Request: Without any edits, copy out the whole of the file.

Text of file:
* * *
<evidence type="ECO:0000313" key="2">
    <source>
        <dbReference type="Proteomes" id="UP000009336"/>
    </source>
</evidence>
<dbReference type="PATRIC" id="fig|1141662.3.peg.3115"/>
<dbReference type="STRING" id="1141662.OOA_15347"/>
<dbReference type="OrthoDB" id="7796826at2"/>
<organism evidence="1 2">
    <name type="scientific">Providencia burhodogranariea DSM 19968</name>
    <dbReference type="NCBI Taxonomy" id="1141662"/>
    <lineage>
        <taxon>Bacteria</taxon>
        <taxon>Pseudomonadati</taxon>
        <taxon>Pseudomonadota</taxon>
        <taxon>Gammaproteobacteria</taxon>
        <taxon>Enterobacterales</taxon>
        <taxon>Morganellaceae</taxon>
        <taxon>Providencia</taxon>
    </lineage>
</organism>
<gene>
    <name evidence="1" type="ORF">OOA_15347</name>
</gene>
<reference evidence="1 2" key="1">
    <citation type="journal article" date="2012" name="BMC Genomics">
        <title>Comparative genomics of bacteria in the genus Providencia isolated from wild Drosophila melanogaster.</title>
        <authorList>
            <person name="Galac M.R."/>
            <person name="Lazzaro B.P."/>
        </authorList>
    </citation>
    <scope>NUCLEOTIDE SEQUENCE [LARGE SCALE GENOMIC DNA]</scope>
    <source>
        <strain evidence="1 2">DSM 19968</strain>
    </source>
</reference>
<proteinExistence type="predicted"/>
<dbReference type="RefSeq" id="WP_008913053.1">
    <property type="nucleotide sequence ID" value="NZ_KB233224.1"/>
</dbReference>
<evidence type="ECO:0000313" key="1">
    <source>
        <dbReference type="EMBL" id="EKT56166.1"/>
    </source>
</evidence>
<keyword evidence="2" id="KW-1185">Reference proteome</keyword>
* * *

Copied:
<evidence type="ECO:0000313" key="2">
    <source>
        <dbReference type="Proteomes" id="UP000009336"/>
    </source>
</evidence>
<dbReference type="PATRIC" id="fig|1141662.3.peg.3115"/>
<dbReference type="STRING" id="1141662.OOA_15347"/>
<dbReference type="OrthoDB" id="7796826at2"/>
<organism evidence="1 2">
    <name type="scientific">Providencia burhodogranariea DSM 19968</name>
    <dbReference type="NCBI Taxonomy" id="1141662"/>
    <lineage>
        <taxon>Bacteria</taxon>
        <taxon>Pseudomonadati</taxon>
        <taxon>Pseudomonadota</taxon>
        <taxon>Gammaproteobacteria</taxon>
        <taxon>Enterobacterales</taxon>
        <taxon>Morganellaceae</taxon>
        <taxon>Providencia</taxon>
    </lineage>
</organism>
<gene>
    <name evidence="1" type="ORF">OOA_15347</name>
</gene>
<reference evidence="1 2" key="1">
    <citation type="journal article" date="2012" name="BMC Genomics">
        <title>Comparative genomics of bacteria in the genus Providencia isolated from wild Drosophila melanogaster.</title>
        <authorList>
            <person name="Galac M.R."/>
            <person name="Lazzaro B.P."/>
        </authorList>
    </citation>
    <scope>NUCLEOTIDE SEQUENCE [LARGE SCALE GENOMIC DNA]</scope>
    <source>
        <strain evidence="1 2">DSM 19968</strain>
    </source>
</reference>
<proteinExistence type="predicted"/>
<dbReference type="RefSeq" id="WP_008913053.1">
    <property type="nucleotide sequence ID" value="NZ_KB233224.1"/>
</dbReference>
<evidence type="ECO:0000313" key="1">
    <source>
        <dbReference type="EMBL" id="EKT56166.1"/>
    </source>
</evidence>
<keyword evidence="2" id="KW-1185">Reference proteome</keyword>